Lukashenka is looking for a cheap option to strengthen repression and intimidate the protest
Lukashenka is unlikely to abandon the state monopoly on armed violence, hence alleged plans to form civilian armed loyalist structures would not materialize.
On October 29th, 2020, Lukashenka burst into a lengthy monologue on the possibility of forming and arming civilian militia (aka “flying squads”) comprised of retired security officials and veterans of the war in Afghanistan, to suppress protest activity. Allegedly, there were many of those who desired to become members of such squads.
Undoubtedly, the protest activity of recent months has overstrained the regime’s power block on the one hand, and made Lukashenka discontent and somewhat anxious, on the other. However, his idea has some limitations, which make its implementation highly questionable.
- There is no practical need for this. Despite the scale of protests, the regime has sufficient control over the situation, adapting repression to the new conditions.
- The formation of paramilitary structures will require a significant reorganization within the Interior Ministry and will increase the workload on special services to control the activity of such squads.
- Competencies and capabilities of squads’ members raise doubts (they would be primarily men aged 48+ whilst protests are associated with high physical activity).
- Members of such squads would be perceived either as private individuals or as “titushki”, not as representatives of the authorities, hence the risk of clashes between them and protesters is high.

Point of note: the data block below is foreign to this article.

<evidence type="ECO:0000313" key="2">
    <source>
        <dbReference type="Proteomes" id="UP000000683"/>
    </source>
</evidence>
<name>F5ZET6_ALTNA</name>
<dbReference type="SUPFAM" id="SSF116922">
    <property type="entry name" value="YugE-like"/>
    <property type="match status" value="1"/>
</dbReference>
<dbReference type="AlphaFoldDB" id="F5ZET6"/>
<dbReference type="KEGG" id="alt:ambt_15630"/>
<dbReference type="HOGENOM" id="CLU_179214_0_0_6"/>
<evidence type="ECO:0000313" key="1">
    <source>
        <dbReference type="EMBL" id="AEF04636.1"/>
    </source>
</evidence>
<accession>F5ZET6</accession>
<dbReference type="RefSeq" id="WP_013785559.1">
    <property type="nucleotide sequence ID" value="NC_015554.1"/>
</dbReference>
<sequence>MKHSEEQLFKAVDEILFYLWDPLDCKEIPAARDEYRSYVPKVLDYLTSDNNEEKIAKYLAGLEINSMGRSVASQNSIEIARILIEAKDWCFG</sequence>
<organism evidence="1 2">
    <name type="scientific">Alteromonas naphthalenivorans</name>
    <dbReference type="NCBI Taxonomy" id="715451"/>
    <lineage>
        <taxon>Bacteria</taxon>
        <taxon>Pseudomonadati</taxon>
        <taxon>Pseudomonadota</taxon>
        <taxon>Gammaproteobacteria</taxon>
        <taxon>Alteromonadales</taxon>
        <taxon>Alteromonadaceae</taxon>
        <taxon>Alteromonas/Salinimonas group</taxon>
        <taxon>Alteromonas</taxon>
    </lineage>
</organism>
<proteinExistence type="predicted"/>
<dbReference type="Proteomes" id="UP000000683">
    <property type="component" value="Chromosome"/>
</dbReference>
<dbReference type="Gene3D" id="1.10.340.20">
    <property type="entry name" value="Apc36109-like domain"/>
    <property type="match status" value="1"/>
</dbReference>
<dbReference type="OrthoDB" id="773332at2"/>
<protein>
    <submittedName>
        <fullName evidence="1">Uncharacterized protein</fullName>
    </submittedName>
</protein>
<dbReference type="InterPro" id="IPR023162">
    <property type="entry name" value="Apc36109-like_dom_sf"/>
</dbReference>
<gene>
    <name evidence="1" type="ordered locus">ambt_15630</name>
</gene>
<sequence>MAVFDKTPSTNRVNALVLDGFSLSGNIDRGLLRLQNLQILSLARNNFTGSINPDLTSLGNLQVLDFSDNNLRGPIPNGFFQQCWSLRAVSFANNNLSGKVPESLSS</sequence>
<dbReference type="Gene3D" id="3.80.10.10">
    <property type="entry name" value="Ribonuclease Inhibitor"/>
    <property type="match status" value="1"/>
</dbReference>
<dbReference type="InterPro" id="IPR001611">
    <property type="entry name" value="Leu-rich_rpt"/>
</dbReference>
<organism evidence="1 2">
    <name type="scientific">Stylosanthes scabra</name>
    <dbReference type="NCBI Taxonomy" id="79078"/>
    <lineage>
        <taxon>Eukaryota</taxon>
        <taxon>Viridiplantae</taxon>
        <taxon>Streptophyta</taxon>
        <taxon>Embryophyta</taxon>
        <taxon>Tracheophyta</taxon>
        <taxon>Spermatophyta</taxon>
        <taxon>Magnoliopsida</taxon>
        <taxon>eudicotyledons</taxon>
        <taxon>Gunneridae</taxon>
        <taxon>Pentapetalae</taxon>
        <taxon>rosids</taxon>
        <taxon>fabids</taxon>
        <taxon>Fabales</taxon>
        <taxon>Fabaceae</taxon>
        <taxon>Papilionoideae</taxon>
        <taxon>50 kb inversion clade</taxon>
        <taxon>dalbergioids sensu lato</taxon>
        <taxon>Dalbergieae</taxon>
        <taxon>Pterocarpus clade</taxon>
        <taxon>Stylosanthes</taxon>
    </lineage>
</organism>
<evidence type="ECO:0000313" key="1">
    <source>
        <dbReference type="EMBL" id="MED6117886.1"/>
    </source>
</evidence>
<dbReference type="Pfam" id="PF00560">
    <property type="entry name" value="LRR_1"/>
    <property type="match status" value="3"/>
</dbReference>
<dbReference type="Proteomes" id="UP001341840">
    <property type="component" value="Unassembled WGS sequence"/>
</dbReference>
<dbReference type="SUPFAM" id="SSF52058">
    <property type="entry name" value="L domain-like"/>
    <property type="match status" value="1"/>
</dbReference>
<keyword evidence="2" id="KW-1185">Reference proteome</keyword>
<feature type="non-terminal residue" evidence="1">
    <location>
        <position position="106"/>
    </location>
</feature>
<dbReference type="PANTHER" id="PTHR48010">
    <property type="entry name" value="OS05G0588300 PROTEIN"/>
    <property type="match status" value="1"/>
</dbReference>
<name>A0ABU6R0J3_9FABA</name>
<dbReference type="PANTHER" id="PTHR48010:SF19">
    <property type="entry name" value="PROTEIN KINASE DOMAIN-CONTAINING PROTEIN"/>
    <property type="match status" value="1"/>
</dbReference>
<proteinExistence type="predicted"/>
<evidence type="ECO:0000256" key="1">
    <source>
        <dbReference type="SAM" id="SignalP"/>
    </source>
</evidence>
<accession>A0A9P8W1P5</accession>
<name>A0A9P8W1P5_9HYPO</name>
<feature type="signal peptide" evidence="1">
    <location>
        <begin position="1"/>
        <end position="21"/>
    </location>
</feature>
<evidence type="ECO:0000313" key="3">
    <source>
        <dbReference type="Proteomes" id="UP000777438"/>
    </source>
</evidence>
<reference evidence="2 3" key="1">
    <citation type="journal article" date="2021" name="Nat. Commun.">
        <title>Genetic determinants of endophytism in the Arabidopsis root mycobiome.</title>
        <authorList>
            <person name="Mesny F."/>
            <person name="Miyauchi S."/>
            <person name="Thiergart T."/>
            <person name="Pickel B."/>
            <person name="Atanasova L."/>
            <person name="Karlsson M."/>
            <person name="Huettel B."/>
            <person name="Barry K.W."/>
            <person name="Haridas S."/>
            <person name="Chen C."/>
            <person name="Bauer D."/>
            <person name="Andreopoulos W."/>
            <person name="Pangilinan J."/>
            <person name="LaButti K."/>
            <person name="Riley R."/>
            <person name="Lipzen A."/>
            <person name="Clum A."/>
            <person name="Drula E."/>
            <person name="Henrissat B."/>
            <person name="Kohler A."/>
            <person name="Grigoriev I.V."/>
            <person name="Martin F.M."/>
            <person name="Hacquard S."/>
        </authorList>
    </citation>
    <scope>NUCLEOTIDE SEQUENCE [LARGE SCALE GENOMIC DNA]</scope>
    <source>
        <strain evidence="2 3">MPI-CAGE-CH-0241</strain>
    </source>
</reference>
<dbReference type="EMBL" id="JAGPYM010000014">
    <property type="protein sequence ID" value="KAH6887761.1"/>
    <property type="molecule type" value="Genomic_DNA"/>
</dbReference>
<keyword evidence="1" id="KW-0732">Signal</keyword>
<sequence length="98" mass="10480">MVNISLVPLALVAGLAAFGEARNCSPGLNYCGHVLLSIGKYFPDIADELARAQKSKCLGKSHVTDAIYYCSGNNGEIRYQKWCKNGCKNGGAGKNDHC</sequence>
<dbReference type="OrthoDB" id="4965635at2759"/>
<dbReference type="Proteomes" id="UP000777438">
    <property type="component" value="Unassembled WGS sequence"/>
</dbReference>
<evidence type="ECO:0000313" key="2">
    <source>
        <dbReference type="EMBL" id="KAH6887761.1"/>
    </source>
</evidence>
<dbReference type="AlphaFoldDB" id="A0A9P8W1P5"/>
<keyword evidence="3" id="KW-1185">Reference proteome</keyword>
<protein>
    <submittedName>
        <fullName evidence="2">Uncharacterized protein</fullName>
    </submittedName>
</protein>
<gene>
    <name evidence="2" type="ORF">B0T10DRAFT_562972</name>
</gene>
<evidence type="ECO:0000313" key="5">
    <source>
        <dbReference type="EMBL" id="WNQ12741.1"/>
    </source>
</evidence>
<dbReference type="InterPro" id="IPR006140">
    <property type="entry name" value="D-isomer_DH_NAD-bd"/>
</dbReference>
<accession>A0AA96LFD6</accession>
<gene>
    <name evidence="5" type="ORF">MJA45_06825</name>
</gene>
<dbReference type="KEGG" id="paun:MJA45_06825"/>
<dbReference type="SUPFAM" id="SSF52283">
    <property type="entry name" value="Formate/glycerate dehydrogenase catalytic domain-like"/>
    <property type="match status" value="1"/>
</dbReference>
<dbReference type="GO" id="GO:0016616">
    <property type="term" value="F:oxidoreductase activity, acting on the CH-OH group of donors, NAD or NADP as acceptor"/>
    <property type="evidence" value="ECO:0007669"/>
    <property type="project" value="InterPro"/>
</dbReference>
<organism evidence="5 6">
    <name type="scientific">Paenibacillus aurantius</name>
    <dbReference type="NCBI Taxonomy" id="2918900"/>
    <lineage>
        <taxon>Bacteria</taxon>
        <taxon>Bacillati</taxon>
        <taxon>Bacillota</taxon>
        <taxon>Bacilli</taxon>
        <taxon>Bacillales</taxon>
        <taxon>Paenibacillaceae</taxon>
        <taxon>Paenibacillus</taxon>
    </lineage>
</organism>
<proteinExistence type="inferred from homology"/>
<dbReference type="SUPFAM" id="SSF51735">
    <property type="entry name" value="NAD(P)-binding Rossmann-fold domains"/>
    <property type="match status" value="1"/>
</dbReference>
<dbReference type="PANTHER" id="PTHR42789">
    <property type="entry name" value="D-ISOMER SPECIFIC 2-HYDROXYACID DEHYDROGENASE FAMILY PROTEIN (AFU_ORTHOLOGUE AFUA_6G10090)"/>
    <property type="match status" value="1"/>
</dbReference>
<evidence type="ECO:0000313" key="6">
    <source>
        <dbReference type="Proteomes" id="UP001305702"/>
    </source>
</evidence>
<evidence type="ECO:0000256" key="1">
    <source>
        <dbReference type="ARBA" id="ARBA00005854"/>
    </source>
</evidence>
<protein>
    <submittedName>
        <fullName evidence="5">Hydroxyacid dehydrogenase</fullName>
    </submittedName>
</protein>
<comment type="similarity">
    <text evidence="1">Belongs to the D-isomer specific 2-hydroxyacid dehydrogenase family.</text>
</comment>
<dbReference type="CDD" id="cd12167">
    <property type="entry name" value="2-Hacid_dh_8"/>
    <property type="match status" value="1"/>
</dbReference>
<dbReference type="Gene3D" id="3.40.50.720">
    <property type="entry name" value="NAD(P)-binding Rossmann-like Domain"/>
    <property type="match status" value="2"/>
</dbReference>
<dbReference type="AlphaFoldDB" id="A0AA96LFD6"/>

- The support for the regime among retired law enforcement agents and veterans should not be exaggerated. Judging by the allocated pensions, accounting BYN 1.138 billion in the state budget, i.e. more than 56% of the expenditures for social policy, there are more than 100k of recipients. However, only a few hundred from all over Belarus participated in a rally in support for Lukashenka.
Any such structure is unlikely to provide significant aid to the authorities in the fight against the protest movement. Meanwhile, there is a risk that some disloyal ‘pensioners’, may receive weapons and risk of weapons being lost due to various reasons.
The civilian militia idea is characteristic of Lukashenka’s usual approach of “seeking cheap solutions to costly issues”. It is worth recalling that, having initiated the creation of 120,000-strong territorial troops in 2011, Lukashenka was guided, among other things, by considerations of their relatively insignificant costs (the costs were primarily associated with periodic military training of the assigned personnel). Territorial troops were also intended to support the MIA activities. This task was regularly practised during defence exercises.
Until now. the possibility of using territorial troops to suppress protests has not arisen due to both, the lack of need and the impossibility of ensuring their loyalty. The formation of an auxiliary armed group is inadvisable and is unlikely to meet with approval from security forces’ leadership, however, state propaganda is likely to continue to use the suggestion to intimidate society.
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